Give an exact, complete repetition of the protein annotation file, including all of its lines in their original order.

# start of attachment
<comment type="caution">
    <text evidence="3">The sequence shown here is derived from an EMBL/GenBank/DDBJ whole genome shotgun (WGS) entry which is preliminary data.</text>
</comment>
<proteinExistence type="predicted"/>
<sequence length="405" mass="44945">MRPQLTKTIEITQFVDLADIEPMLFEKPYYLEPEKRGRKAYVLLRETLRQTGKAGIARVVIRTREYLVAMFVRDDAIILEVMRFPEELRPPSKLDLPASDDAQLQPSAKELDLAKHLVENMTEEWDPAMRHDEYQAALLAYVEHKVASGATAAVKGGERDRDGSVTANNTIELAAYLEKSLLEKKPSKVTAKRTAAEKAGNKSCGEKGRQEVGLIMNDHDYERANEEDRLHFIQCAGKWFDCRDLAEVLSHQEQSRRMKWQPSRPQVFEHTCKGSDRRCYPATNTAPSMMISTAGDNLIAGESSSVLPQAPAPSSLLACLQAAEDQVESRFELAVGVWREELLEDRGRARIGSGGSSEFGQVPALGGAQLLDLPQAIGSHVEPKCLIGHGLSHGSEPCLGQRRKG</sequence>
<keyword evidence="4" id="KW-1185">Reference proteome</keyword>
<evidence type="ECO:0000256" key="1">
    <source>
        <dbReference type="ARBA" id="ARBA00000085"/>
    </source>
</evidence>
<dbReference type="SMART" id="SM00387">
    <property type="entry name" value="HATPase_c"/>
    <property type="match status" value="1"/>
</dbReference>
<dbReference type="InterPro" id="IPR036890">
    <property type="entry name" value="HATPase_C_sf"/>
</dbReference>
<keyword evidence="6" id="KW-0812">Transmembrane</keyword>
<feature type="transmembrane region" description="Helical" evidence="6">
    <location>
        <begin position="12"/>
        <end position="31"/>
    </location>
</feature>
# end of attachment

<comment type="caution">
    <text evidence="3">The sequence shown here is derived from an EMBL/GenBank/DDBJ whole genome shotgun (WGS) entry which is preliminary data.</text>
</comment>
<proteinExistence type="predicted"/>
<sequence length="405" mass="44945">MRPQLTKTIEITQFVDLADIEPMLFEKPYYLEPEKRGRKAYVLLRETLRQTGKAGIARVVIRTREYLVAMFVRDDAIILEVMRFPEELRPPSKLDLPASDDAQLQPSAKELDLAKHLVENMTEEWDPAMRHDEYQAALLAYVEHKVASGATAAVKGGERDRDGSVTANNTIELAAYLEKSLLEKKPSKVTAKRTAAEKAGNKSCGEKGRQEVGLIMNDHDYERANEEDRLHFIQCAGKWFDCRDLAEVLSHQEQSRRMKWQPSRPQVFEHTCKGSDRRCYPATNTAPSMMISTAGDNLIAGESSSVLPQAPAPSSLLACLQAAEDQVESRFELAVGVWREELLEDRGRARIGSGGSSEFGQVPALGGAQLLDLPQAIGSHVEPKCLIGHGLSHGSEPCLGQRRKG</sequence>
<keyword evidence="4" id="KW-1185">Reference proteome</keyword>
<evidence type="ECO:0000256" key="1">
    <source>
        <dbReference type="ARBA" id="ARBA00000085"/>
    </source>
</evidence>
<dbReference type="SMART" id="SM00387">
    <property type="entry name" value="HATPase_c"/>
    <property type="match status" value="1"/>
</dbReference>
<dbReference type="InterPro" id="IPR036890">
    <property type="entry name" value="HATPase_C_sf"/>
</dbReference>
<keyword evidence="6" id="KW-0812">Transmembrane</keyword>
<feature type="transmembrane region" description="Helical" evidence="6">
    <location>
        <begin position="12"/>
        <end position="31"/>
    </location>
</feature>